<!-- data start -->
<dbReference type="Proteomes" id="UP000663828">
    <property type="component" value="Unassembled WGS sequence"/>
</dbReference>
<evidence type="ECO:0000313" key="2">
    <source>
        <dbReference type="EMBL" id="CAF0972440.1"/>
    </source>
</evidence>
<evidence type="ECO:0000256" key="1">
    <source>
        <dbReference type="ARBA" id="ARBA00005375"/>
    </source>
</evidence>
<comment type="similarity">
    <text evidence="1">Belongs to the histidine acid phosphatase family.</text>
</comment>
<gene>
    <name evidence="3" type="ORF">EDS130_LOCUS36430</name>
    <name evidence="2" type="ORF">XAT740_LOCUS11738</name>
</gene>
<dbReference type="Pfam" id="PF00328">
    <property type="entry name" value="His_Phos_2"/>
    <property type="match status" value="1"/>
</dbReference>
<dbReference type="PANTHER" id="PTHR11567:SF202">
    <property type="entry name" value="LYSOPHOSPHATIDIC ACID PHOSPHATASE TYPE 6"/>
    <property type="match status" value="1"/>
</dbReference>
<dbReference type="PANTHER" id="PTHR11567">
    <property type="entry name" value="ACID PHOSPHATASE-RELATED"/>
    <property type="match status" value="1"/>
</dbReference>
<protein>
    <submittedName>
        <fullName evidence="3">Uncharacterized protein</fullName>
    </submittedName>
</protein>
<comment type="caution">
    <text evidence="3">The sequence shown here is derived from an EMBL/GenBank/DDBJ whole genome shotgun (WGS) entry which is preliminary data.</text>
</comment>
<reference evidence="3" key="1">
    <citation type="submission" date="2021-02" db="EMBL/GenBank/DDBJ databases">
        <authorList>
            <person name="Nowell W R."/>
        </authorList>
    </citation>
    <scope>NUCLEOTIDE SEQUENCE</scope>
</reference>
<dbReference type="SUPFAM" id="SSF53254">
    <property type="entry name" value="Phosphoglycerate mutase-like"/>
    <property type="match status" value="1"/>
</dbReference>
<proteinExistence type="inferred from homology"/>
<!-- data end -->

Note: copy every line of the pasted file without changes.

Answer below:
<dbReference type="Proteomes" id="UP000663828">
    <property type="component" value="Unassembled WGS sequence"/>
</dbReference>
<evidence type="ECO:0000313" key="2">
    <source>
        <dbReference type="EMBL" id="CAF0972440.1"/>
    </source>
</evidence>
<evidence type="ECO:0000256" key="1">
    <source>
        <dbReference type="ARBA" id="ARBA00005375"/>
    </source>
</evidence>
<comment type="similarity">
    <text evidence="1">Belongs to the histidine acid phosphatase family.</text>
</comment>
<gene>
    <name evidence="3" type="ORF">EDS130_LOCUS36430</name>
    <name evidence="2" type="ORF">XAT740_LOCUS11738</name>
</gene>
<dbReference type="Pfam" id="PF00328">
    <property type="entry name" value="His_Phos_2"/>
    <property type="match status" value="1"/>
</dbReference>
<dbReference type="PANTHER" id="PTHR11567:SF202">
    <property type="entry name" value="LYSOPHOSPHATIDIC ACID PHOSPHATASE TYPE 6"/>
    <property type="match status" value="1"/>
</dbReference>
<dbReference type="PANTHER" id="PTHR11567">
    <property type="entry name" value="ACID PHOSPHATASE-RELATED"/>
    <property type="match status" value="1"/>
</dbReference>
<protein>
    <submittedName>
        <fullName evidence="3">Uncharacterized protein</fullName>
    </submittedName>
</protein>
<comment type="caution">
    <text evidence="3">The sequence shown here is derived from an EMBL/GenBank/DDBJ whole genome shotgun (WGS) entry which is preliminary data.</text>
</comment>
<reference evidence="3" key="1">
    <citation type="submission" date="2021-02" db="EMBL/GenBank/DDBJ databases">
        <authorList>
            <person name="Nowell W R."/>
        </authorList>
    </citation>
    <scope>NUCLEOTIDE SEQUENCE</scope>
</reference>
<dbReference type="SUPFAM" id="SSF53254">
    <property type="entry name" value="Phosphoglycerate mutase-like"/>
    <property type="match status" value="1"/>
</dbReference>
<proteinExistence type="inferred from homology"/>